purchase of these essential inputs. Generally, seed
availability varies with type and location. While good
quantities of maize seed are still available, sorghum,
millet, soyabean, and groundnut seed have been sold out by
most major suppliers. However, limited quantities of these
seeds are still available in smaller towns in rural areas,
as evidenced at recent Catholic Relief Services (CRS) seed
fairs. Even with access to seed, the recent increase in
seed prices - from 120 to more than 300 percent - has
reduced the amount of seed that farmers can afford. The
Government of Zimbabwe (GOZ) and the relief community are
left to try to make up the deficit.
5. The government has purchased large quantities of seed for
delivery to small-scale and resettled farmers. Reports
indicate government purchases of 25,000 Metric Tons (MT) of
maize seed to date. However, even government admits to
significant supply shortages, and having to seek additional
requirements from external sources. Combined donor-
assistance via the U.N. Food and Agricultural Organization
(FAO) and NGOs funded by bilateral donors totals 5,983 MT of
maize seed, 2,829 MT of small grains (sorghum/millet) and
1,415 MT of cowpeas seed for some 615,000 beneficiary farmer
households to date. Although it is still too early for any
accurate estimates, the total maize seed purchased to date
(approximately 45,000 MT) is estimated to be able to plant
an area of about 1.6 million hectares. At an estimated
yield of 0.6 to 0.8 Metric Tons (MT) per hectare, this would
yield between 960,000 and 1,280,000 MT of maize, about 50 to
70 percent of the national requirement (1.8 million MT).
The relatively low yield factor is based on a variety of
additional production constraints discussed below.

OFDA Partner Programs
6. OFDA supports several programs in commercial farming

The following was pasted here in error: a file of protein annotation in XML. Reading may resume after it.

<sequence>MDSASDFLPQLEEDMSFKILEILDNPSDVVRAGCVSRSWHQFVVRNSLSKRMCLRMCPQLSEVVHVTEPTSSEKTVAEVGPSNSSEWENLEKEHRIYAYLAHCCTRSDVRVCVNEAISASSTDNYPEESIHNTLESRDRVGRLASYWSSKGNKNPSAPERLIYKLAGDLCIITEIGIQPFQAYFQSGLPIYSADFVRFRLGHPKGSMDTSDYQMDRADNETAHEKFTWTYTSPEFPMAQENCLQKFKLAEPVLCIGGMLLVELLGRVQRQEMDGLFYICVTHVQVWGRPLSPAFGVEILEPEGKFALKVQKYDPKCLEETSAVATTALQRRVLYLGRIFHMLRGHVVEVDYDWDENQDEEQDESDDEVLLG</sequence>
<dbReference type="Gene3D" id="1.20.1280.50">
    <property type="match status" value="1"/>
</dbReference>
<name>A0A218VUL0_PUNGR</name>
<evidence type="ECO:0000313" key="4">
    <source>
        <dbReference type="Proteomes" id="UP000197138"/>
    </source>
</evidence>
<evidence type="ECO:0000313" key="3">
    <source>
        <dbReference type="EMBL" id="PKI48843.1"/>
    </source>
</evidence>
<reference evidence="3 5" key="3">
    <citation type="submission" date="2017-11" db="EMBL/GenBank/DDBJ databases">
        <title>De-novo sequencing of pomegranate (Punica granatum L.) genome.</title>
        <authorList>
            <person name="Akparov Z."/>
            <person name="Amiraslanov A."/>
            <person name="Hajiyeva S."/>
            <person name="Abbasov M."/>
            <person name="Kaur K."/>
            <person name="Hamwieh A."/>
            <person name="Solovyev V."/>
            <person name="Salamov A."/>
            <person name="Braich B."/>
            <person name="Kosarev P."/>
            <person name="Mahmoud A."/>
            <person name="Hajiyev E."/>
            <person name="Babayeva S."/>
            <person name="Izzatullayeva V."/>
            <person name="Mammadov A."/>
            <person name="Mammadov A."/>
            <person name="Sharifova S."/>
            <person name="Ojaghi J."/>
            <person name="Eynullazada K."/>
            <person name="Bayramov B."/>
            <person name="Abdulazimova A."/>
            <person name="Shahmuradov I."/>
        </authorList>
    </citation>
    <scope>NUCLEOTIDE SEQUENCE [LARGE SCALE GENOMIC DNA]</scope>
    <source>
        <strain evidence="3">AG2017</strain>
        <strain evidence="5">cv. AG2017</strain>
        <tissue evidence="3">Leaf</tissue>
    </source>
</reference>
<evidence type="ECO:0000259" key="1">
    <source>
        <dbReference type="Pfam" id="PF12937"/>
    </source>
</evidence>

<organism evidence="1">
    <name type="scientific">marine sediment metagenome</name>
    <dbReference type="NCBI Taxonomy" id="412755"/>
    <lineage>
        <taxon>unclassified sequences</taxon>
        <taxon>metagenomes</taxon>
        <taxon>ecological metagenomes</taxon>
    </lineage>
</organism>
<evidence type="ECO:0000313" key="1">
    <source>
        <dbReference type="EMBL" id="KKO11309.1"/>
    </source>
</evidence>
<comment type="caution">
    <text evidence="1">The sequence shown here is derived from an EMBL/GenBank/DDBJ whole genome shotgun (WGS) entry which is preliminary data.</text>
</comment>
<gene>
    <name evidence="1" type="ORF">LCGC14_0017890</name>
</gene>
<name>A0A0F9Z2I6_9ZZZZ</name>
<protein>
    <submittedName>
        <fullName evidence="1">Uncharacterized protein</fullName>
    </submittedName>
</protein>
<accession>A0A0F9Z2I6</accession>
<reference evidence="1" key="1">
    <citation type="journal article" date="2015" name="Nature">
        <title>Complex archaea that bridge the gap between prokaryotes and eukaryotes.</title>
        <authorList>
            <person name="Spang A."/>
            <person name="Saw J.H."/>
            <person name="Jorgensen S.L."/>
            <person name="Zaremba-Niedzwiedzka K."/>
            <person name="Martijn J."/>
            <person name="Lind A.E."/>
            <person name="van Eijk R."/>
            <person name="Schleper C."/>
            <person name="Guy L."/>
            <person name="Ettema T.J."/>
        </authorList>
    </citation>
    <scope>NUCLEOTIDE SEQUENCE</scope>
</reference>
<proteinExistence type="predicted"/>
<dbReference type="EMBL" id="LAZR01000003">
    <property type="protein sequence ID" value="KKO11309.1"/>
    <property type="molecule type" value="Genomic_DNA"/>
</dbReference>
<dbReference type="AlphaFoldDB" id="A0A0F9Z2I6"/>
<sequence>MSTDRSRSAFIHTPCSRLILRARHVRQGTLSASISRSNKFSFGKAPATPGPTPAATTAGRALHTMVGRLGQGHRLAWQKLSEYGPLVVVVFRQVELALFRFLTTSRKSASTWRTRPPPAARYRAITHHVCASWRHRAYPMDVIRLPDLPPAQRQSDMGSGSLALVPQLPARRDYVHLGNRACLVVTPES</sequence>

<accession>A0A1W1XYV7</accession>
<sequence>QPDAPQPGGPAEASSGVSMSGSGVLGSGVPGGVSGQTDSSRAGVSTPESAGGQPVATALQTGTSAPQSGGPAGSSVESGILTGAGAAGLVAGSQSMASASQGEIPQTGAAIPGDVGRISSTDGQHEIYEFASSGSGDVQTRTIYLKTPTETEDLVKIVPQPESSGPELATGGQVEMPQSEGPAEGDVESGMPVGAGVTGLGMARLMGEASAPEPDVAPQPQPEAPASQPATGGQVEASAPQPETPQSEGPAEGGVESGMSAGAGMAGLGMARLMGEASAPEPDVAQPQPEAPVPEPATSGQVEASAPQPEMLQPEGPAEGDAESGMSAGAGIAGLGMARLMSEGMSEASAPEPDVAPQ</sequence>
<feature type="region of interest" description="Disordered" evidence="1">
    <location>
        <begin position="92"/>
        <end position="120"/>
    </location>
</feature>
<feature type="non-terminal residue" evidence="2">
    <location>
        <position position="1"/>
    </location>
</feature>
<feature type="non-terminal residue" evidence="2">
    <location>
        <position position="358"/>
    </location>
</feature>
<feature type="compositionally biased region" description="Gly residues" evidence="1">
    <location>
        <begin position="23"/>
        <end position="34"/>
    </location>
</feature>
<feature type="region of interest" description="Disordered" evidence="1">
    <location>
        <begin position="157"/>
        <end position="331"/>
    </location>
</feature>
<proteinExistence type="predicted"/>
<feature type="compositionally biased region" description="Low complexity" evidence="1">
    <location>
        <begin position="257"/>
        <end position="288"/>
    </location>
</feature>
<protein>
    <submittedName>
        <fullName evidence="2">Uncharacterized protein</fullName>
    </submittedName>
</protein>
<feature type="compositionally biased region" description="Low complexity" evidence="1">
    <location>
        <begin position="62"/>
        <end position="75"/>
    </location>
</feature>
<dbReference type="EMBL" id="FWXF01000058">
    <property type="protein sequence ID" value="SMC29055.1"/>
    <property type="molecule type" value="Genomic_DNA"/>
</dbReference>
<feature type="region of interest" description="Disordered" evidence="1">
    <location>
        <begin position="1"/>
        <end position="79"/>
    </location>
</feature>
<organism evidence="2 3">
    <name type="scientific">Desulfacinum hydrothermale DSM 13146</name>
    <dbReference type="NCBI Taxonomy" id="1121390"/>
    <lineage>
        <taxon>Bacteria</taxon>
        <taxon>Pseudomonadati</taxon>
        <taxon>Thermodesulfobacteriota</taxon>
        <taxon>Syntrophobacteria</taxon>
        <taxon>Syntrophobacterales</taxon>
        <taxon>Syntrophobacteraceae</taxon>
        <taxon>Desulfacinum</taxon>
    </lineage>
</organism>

areas of Zimbabwe, but not in areas of resettlement, to
improve food security and expedite agricultural recovery.
Current OFDA-supported agricultural recovery programs,
totaling approximately USD 1.6 million, provide for the
provision of mixed seed baskets (maize, sorghum/millet,
cowpeas, etc.) to some 200,000 beneficiary farmer households
by the NGOs CARE, World Vision and CRS. CARE has managed to
secure all of the seed required for its program and is in
the process of transporting it to its distribution end-
points. World Vision is seeking sorghum and cowpea seed
imports from Botswana and South Africa, but has encountered
delays due to new GOZ requirements for certification that
imported seed is bio-tech free. CRS has just completed its
seed fair program, where small-scale farmers use vouchers to
purchase seed and other inputs from local and commercial
seed vendors. All the NGOs have reported difficulties in
obtaining adequate fertilizer (which is not eligible for
funding under USG-financed interventions), as have NGOs in
neighboring countries.

Production Constraints

7. With delays in oil supply deals and the broader economic
downturn, fuel shortages are now recurring throughout the
country. Long queues and stock-outs at gasoline stations
are becoming commonplace. This has begun to impact on
transportation costs in all sectors of the economy,
including especially the agricultural sector. At a recent